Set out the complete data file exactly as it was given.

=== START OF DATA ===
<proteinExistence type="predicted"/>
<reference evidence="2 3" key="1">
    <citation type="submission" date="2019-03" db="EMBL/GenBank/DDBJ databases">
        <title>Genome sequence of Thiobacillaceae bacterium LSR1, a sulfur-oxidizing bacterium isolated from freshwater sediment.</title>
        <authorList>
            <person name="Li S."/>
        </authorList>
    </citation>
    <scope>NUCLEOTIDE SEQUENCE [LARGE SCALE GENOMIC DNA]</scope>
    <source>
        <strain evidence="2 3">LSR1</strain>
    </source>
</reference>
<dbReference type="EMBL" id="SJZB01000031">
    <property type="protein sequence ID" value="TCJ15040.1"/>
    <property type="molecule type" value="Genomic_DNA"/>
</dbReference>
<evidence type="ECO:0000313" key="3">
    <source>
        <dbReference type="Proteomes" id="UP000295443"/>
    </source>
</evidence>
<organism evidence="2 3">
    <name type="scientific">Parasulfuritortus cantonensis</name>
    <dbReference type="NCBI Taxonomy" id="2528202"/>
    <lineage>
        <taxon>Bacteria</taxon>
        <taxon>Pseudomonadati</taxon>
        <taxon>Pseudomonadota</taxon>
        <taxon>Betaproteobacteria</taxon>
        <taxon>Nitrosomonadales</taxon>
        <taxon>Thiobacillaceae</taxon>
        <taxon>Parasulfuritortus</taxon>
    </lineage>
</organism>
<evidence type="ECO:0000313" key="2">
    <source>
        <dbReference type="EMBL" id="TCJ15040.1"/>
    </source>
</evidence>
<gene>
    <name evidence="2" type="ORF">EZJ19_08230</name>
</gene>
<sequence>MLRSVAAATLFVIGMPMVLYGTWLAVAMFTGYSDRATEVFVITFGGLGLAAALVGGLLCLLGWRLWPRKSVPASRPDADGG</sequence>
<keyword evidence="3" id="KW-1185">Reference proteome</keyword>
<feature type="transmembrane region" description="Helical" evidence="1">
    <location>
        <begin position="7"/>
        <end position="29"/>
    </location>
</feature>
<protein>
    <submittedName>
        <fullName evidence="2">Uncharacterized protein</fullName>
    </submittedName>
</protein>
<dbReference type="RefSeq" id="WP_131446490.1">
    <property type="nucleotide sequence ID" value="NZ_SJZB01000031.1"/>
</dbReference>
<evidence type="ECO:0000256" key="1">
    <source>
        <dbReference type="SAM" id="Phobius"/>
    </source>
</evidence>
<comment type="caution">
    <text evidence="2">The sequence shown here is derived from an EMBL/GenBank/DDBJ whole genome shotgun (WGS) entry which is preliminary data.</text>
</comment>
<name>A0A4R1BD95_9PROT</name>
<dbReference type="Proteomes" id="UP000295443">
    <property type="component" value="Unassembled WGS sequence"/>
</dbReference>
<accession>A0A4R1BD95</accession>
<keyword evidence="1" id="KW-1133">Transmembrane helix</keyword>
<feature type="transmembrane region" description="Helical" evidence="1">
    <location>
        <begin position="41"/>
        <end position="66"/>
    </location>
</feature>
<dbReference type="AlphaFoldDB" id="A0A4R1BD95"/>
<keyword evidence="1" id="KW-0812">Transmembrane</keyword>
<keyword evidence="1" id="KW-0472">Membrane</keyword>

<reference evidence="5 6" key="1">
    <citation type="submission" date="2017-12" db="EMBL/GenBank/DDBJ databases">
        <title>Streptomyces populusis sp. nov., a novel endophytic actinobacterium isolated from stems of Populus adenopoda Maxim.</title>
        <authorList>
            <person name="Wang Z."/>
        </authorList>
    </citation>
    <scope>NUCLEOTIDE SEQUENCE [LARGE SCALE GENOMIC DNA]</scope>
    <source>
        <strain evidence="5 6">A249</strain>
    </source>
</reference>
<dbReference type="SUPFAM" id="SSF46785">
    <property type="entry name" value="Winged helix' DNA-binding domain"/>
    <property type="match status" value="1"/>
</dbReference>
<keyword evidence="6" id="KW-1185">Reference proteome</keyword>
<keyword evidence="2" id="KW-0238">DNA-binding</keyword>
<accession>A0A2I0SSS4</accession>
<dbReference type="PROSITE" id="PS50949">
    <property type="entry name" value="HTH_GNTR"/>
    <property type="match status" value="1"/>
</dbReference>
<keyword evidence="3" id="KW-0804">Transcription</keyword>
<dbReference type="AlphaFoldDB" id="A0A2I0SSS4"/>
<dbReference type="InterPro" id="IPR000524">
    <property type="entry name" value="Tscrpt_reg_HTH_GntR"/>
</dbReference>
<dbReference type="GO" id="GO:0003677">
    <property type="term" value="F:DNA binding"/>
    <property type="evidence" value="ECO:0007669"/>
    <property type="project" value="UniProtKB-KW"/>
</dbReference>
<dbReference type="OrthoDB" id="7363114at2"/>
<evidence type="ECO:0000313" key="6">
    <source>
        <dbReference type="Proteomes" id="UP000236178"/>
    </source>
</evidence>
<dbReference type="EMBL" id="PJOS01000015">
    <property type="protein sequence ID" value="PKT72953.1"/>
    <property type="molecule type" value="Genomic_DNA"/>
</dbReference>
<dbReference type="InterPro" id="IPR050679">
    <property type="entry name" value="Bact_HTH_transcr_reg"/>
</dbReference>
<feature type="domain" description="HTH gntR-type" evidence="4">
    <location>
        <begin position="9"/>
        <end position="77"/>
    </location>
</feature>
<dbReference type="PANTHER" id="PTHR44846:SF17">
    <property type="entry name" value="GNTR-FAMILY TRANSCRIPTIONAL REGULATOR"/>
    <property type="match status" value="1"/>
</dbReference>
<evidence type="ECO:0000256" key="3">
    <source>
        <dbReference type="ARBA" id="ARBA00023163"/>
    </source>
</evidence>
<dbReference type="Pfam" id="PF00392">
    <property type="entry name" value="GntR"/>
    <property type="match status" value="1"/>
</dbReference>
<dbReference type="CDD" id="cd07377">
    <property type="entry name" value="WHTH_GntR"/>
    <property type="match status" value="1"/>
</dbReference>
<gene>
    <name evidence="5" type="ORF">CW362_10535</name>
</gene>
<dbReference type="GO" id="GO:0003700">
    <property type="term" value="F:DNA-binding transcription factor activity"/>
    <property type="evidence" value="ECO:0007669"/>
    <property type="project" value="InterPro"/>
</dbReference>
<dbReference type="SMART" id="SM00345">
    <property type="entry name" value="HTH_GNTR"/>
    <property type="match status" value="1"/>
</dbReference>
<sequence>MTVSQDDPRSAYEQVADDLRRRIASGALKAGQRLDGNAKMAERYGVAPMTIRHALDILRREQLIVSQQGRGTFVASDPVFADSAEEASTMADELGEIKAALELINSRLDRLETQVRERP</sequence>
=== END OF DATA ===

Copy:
<proteinExistence type="predicted"/>
<reference evidence="2 3" key="1">
    <citation type="submission" date="2019-03" db="EMBL/GenBank/DDBJ databases">
        <title>Genome sequence of Thiobacillaceae bacterium LSR1, a sulfur-oxidizing bacterium isolated from freshwater sediment.</title>
        <authorList>
            <person name="Li S."/>
        </authorList>
    </citation>
    <scope>NUCLEOTIDE SEQUENCE [LARGE SCALE GENOMIC DNA]</scope>
    <source>
        <strain evidence="2 3">LSR1</strain>
    </source>
</reference>
<dbReference type="EMBL" id="SJZB01000031">
    <property type="protein sequence ID" value="TCJ15040.1"/>
    <property type="molecule type" value="Genomic_DNA"/>
</dbReference>
<evidence type="ECO:0000313" key="3">
    <source>
        <dbReference type="Proteomes" id="UP000295443"/>
    </source>
</evidence>
<organism evidence="2 3">
    <name type="scientific">Parasulfuritortus cantonensis</name>
    <dbReference type="NCBI Taxonomy" id="2528202"/>
    <lineage>
        <taxon>Bacteria</taxon>
        <taxon>Pseudomonadati</taxon>
        <taxon>Pseudomonadota</taxon>
        <taxon>Betaproteobacteria</taxon>
        <taxon>Nitrosomonadales</taxon>
        <taxon>Thiobacillaceae</taxon>
        <taxon>Parasulfuritortus</taxon>
    </lineage>
</organism>
<evidence type="ECO:0000313" key="2">
    <source>
        <dbReference type="EMBL" id="TCJ15040.1"/>
    </source>
</evidence>
<gene>
    <name evidence="2" type="ORF">EZJ19_08230</name>
</gene>
<sequence>MLRSVAAATLFVIGMPMVLYGTWLAVAMFTGYSDRATEVFVITFGGLGLAAALVGGLLCLLGWRLWPRKSVPASRPDADGG</sequence>
<keyword evidence="3" id="KW-1185">Reference proteome</keyword>
<feature type="transmembrane region" description="Helical" evidence="1">
    <location>
        <begin position="7"/>
        <end position="29"/>
    </location>
</feature>
<protein>
    <submittedName>
        <fullName evidence="2">Uncharacterized protein</fullName>
    </submittedName>
</protein>
<dbReference type="RefSeq" id="WP_131446490.1">
    <property type="nucleotide sequence ID" value="NZ_SJZB01000031.1"/>
</dbReference>
<evidence type="ECO:0000256" key="1">
    <source>
        <dbReference type="SAM" id="Phobius"/>
    </source>
</evidence>
<comment type="caution">
    <text evidence="2">The sequence shown here is derived from an EMBL/GenBank/DDBJ whole genome shotgun (WGS) entry which is preliminary data.</text>
</comment>
<name>A0A4R1BD95_9PROT</name>
<dbReference type="Proteomes" id="UP000295443">
    <property type="component" value="Unassembled WGS sequence"/>
</dbReference>
<accession>A0A4R1BD95</accession>
<keyword evidence="1" id="KW-1133">Transmembrane helix</keyword>
<feature type="transmembrane region" description="Helical" evidence="1">
    <location>
        <begin position="41"/>
        <end position="66"/>
    </location>
</feature>
<dbReference type="AlphaFoldDB" id="A0A4R1BD95"/>
<keyword evidence="1" id="KW-0812">Transmembrane</keyword>
<keyword evidence="1" id="KW-0472">Membrane</keyword>

<reference evidence="5 6" key="1">
    <citation type="submission" date="2017-12" db="EMBL/GenBank/DDBJ databases">
        <title>Streptomyces populusis sp. nov., a novel endophytic actinobacterium isolated from stems of Populus adenopoda Maxim.</title>
        <authorList>
            <person name="Wang Z."/>
        </authorList>
    </citation>
    <scope>NUCLEOTIDE SEQUENCE [LARGE SCALE GENOMIC DNA]</scope>
    <source>
        <strain evidence="5 6">A249</strain>
    </source>
</reference>
<dbReference type="SUPFAM" id="SSF46785">
    <property type="entry name" value="Winged helix' DNA-binding domain"/>
    <property type="match status" value="1"/>
</dbReference>
<keyword evidence="6" id="KW-1185">Reference proteome</keyword>
<keyword evidence="2" id="KW-0238">DNA-binding</keyword>
<accession>A0A2I0SSS4</accession>
<dbReference type="PROSITE" id="PS50949">
    <property type="entry name" value="HTH_GNTR"/>
    <property type="match status" value="1"/>
</dbReference>
<keyword evidence="3" id="KW-0804">Transcription</keyword>
<dbReference type="AlphaFoldDB" id="A0A2I0SSS4"/>
<dbReference type="InterPro" id="IPR000524">
    <property type="entry name" value="Tscrpt_reg_HTH_GntR"/>
</dbReference>
<dbReference type="GO" id="GO:0003677">
    <property type="term" value="F:DNA binding"/>
    <property type="evidence" value="ECO:0007669"/>
    <property type="project" value="UniProtKB-KW"/>
</dbReference>
<dbReference type="OrthoDB" id="7363114at2"/>
<evidence type="ECO:0000313" key="6">
    <source>
        <dbReference type="Proteomes" id="UP000236178"/>
    </source>
</evidence>
<dbReference type="EMBL" id="PJOS01000015">
    <property type="protein sequence ID" value="PKT72953.1"/>
    <property type="molecule type" value="Genomic_DNA"/>
</dbReference>
<dbReference type="InterPro" id="IPR050679">
    <property type="entry name" value="Bact_HTH_transcr_reg"/>
</dbReference>
<feature type="domain" description="HTH gntR-type" evidence="4">
    <location>
        <begin position="9"/>
        <end position="77"/>
    </location>
</feature>
<dbReference type="PANTHER" id="PTHR44846:SF17">
    <property type="entry name" value="GNTR-FAMILY TRANSCRIPTIONAL REGULATOR"/>
    <property type="match status" value="1"/>
</dbReference>
<evidence type="ECO:0000256" key="3">
    <source>
        <dbReference type="ARBA" id="ARBA00023163"/>
    </source>
</evidence>
<dbReference type="Pfam" id="PF00392">
    <property type="entry name" value="GntR"/>
    <property type="match status" value="1"/>
</dbReference>
<dbReference type="CDD" id="cd07377">
    <property type="entry name" value="WHTH_GntR"/>
    <property type="match status" value="1"/>
</dbReference>
<gene>
    <name evidence="5" type="ORF">CW362_10535</name>
</gene>
<dbReference type="GO" id="GO:0003700">
    <property type="term" value="F:DNA-binding transcription factor activity"/>
    <property type="evidence" value="ECO:0007669"/>
    <property type="project" value="InterPro"/>
</dbReference>
<dbReference type="SMART" id="SM00345">
    <property type="entry name" value="HTH_GNTR"/>
    <property type="match status" value="1"/>
</dbReference>
<sequence>MTVSQDDPRSAYEQVADDLRRRIASGALKAGQRLDGNAKMAERYGVAPMTIRHALDILRREQLIVSQQGRGTFVASDPVFADSAEEASTMADELGEIKAALELINSRLDRLETQVRERP</sequence>